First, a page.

Strad Magazine & Stephen Bryant

Strad Magazine
Stephen Bryant, leader of the BBC Symphony Orchestra. Studio Portrait Session. 11th April 2019

Fresh from a tour of the Far East, and with the Proms fast approaching, Stephen Bryant is a busy man.

The leader of the BBC Symphony Orchestra (BBCSO), Bryant has come a long way from the young pupil who refused to use vibrato: ‘I didn’t like the way it distorted the clear tone of the violin but my teacher, Mr Piper, told me that in order to take my Grade 6 exam I would have to do it. So, reluctantly, I did.’ Despite having risen to the top of his profession, however, Bryant says: ‘I never stop and think, “I’ve made it.” I don’t think I’ve ever looked at things from that sort of angle. I’m always looking ahead to my next concert or project.’ Bryant’s desire for, or as he calls it, ‘obsession with’ clarity of sound came from hours spent listening to recordings of Heifetz, aged eleven, and it has stayed with him ever since. Indeed, clarity of sound is one of the reasons that he prizes the Pressenda he now plays: ‘The sound was the most important thing for me.

My Pressenda has a clear, sweet sound with lots of natural overtones and good carrying power. The combination of the sound, its responsiveness and the feel of it under my hand makes it unique.’ It was the third violin he tried out at J.&A. Beare and he is now so comfortable with the instrument that he struggles to articulate what it’s like to play: ‘It’s so familiar and so much an extension of me that I find it impossible to describe.’ Nor does he expend much energy thinking about the people who have played the violin before and those who will play it after him: ‘Being a musician is all about the present – present practice and present performance. I don’t like the thought of anyone else playing it. It’s such a close relationship, a musician and their violin.’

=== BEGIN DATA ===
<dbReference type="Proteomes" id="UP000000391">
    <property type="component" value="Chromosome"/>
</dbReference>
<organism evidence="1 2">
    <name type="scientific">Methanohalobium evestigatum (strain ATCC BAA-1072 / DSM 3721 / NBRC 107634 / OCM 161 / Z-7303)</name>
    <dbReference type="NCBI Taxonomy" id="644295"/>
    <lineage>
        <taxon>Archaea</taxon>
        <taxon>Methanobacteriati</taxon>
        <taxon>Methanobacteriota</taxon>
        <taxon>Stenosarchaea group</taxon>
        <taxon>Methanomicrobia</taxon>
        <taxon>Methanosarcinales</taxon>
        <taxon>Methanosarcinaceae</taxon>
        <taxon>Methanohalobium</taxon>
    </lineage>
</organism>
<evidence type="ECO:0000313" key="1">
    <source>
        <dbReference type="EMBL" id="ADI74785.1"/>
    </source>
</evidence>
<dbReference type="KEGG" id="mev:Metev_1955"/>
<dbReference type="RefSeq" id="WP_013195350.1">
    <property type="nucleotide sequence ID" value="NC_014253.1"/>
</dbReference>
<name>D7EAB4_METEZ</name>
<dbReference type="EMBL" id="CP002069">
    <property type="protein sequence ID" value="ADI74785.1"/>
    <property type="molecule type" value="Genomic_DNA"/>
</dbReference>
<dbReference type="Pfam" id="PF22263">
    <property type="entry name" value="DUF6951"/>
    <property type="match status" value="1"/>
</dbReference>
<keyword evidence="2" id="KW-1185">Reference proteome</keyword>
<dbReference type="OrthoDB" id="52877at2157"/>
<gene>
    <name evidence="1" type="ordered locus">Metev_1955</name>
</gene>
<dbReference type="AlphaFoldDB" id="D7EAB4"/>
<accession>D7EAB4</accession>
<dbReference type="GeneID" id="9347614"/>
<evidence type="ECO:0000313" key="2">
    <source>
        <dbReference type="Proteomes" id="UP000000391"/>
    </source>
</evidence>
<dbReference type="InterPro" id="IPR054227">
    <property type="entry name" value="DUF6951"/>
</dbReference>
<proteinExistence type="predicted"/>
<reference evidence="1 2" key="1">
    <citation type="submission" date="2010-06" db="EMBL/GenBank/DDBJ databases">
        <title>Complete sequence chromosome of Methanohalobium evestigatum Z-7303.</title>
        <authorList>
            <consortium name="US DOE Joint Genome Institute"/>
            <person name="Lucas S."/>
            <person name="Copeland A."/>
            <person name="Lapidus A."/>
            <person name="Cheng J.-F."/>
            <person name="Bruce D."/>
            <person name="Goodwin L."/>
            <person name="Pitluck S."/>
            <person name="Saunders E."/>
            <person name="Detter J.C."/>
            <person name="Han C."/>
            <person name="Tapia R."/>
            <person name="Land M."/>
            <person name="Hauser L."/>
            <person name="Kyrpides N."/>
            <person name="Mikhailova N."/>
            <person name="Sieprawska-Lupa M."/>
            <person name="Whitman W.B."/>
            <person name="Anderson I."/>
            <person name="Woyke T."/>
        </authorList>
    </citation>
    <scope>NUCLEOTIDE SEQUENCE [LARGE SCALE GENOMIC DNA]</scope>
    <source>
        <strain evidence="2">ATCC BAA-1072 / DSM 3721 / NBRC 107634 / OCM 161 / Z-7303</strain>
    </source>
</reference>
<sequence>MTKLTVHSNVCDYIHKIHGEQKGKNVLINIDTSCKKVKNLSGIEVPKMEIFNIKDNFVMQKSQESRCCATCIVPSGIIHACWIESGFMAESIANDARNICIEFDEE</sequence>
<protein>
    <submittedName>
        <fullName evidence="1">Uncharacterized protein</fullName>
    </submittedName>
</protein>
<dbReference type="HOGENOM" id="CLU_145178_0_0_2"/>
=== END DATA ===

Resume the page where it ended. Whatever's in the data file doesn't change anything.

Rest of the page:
Unsurprisingly, Bryant chooses the Royal Albert Hall as his favourite concert venue: ‘The building has real dramatic impact and the concerts are always exciting because of the atmosphere engendered by the knowledgeable and enthusiastic Proms audiences. The orchestra is doing eleven Proms this year, all of them broadcast and many also televised.’ But Bryant’s musical pursuits range far beyond the Proms: his forthcoming projects include a Radio 3 broadcast of the Khachaturian Violin Concerto with Martyn Brabbins and the BBCSO, and a chamber music concert including Webern’s Rondo for string quartet, Mendelssohn’s Piano Trio in D minor and Schumann’s Piano Quintet, broadcast from Seoul, South Korea.

Bryant also gets inspiration from a more unlikely quarter: ‘Bruce Lee, the martial arts expert, has been an idol of mine for many years because, although he works in a different field, he developed himself through self-discipline, focus and drive to be the best he could possibly be.’ Bryant even confides that he has a light punch bag in his music studio: ‘I have to remember to take my boxing gloves off for the violin!’

Lizzie Davis–The Strad Magazine. 

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